Walk 17: IMPORTANT: See the latest update of 6/2016 before deciding if you wish to undertake this walk. Recommended but timings are a bit over-optimistic unless you can keep up a steady 3 mph. If coming by bus, note that most buses depart from Siena train station (in the valley below the town) rather than the bus station. There are connecting city buses (eg nos 3, 8, 9, 10) but they take a roundabout route and you need to get tickets in advance from the bus station ticket office or a machine in the train station. It may be easier (and quicker) to walk down to the station via Porta Ovile or there may be an escalator from the main road just beyond Porta Camollia (the northern gate) down to the shopping centre opposite the train station. Currently there’s a direct Mon-Sat bus to Radda (bus 125 from Siena train station at 12.40). However you will give yourself much more time if you get the 07.30 bus. Return buses depart Mon-Sat 13.45 and 15.45. There is also a later return bus Mon-Fri at 18.45. Times at: http://www.trainspa.it/train04/extraurbano.pdf
or use the search engine at: http://www.busfox.com/timetable/accessible_timetable.php

Note that TRA-IN is the name of the bus company and does not refer to trains!
We got badly lost on this walk so take care!
10min: The pottery sign is missing but the rest of the directions are OK.
45min: There’s no sign of the rising woodland track on the left just before the road as shown on the map (unless it’s some way beforehand). However it’s possible to walk up the road, which is quiet, to reach the Santa Maria Novella chapel. 2h15min: There’s a discrepancy between what the Sunflower map shows and the description for the next mile. Ignore the bit about skirting the house on 3 sides. There may be a gate across the track. Don’t be put off but go through it and continue on the track with the house immediately on your right. The track turns right and goes downhill to cross the valley with a reservoir on your left. tuscany-electric-fencesThis is the purple track on the map (not the green path between the reservoirs). Continue following the track uphill to a junction and turn left along a path past the other reservoir to go between the 2 houses which are the holiday centre.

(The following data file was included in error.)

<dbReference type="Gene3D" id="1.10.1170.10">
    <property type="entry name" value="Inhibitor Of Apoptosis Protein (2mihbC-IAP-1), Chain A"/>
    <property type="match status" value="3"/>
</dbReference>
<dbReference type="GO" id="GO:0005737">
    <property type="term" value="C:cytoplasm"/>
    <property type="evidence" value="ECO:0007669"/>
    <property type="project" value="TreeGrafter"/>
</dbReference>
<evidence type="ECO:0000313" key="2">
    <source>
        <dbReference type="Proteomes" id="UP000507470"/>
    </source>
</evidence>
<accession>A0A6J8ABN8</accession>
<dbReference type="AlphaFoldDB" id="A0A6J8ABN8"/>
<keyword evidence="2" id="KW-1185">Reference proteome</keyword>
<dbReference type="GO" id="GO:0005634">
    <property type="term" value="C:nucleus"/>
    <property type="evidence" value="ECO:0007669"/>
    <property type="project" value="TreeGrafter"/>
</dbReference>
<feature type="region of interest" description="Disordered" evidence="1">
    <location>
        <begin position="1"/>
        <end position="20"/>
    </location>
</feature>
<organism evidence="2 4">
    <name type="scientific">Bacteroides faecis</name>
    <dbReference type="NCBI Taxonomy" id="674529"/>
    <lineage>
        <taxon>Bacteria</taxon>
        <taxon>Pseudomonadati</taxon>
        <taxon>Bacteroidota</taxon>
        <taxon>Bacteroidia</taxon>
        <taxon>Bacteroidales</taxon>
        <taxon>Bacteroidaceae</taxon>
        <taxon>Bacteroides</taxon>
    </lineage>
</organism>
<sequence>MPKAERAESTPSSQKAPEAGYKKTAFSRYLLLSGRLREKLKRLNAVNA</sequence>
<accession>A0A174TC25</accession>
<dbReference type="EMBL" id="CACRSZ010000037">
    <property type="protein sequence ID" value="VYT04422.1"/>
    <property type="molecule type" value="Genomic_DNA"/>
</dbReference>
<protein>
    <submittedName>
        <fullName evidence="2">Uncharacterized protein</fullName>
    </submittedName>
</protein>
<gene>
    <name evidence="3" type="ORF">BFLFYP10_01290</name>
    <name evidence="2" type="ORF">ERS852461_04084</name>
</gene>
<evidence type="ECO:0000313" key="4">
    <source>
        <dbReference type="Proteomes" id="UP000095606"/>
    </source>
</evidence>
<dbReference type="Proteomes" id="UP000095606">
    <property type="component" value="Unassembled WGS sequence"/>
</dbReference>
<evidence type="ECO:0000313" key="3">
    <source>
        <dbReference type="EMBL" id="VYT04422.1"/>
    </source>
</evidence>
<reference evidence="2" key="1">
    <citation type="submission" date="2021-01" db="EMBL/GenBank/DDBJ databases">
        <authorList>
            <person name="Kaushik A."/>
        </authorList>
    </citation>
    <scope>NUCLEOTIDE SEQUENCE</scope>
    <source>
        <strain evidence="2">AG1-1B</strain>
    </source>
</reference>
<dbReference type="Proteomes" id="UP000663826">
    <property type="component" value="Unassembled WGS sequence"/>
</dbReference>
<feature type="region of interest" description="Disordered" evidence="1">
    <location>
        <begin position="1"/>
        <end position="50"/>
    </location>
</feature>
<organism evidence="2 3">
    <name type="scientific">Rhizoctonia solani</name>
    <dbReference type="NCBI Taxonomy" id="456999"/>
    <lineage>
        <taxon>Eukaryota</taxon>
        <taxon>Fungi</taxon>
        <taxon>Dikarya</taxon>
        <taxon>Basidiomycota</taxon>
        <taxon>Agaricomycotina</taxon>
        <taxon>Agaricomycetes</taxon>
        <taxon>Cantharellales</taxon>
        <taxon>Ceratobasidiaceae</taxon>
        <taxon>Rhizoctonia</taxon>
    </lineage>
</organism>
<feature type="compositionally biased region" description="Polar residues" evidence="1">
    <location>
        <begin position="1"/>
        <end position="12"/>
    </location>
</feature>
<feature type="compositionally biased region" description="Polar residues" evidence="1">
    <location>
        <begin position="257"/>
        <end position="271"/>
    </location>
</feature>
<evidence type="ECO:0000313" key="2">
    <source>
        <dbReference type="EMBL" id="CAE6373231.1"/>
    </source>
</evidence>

2h40min: Again be careful. After going between the 2 houses which are the holiday centre the obvious track turns right and goes downhill before petering out. Ignore this and continue straight ahead or due east (the same direction as you were going between the buildings) which gradually goes downhill to the river. 3h: The gentle climb of 2 miles is a long slog and quite busy. (User, 5/14) + The directions are now very out of date: it took 2 hours to find the start of the walk, and later on there are two virtually impossible electric fences. This walk is now dangerous. (Two users, 6/15) + Please note that at the 1hr mark the track though woodland to high villa has been closed off. You can proceed on path adjacent to vineyard however but later path very overgrown and blocked by vineyard enclosure fencing. At 2hr40min path after ford impassable due to electric fences set up to enclose woodland goat farm (incl protective dogs if signs are to be  believed). I understand many vineyard owners are being forced into fencing because of an explosion of the wild boar population (a new strain has been introduced from Hungary which is now breeding out of control and threatening the environment). On this walk the farmers had thoughtfully left gated inserts across the tracks which could easily be opened to allow walkers to pass through. Further prior to the ford, at the holiday buildings, a farm worker pointed out to us a line of telegraph poles through the woodland across the valley,  to the left of which is the track which then joins the road back to Radda. This skirts round the electric fenced area and follows the wet / high water diversion given in the guide. (User, 6/15)

Walk 19: Recommended. If coming by bus there’s no through ticket as it involves different bus companies. When you change buses in Colle Val d’Elsa, buy your ticket from the tobacco kiosk in the square. The onward bus to Volterra departs from the stop on the same side of the road as the square. Currently there’s a Mon-Fri bus from Siena to Colle Val d’Elsa at 08.40. This is bus 131O. The “O” stands for “Ordinario” which means it comes off the motorway to stop at Colle Val d’Elsa whereas the 131R or “Rapide” is non-stop to Florence. It connects with CPT bus 770 at 09.45 from Colle Val d’Elsa to Volterra. The return bus departs Volterra at 17.20 connecting at Colle Val d’Elsa with regular buses to Siena and Florence. Times at: http://www.volterratur.it/wp-content/uploads/Bus-Siena-Firenze2013.09.pdf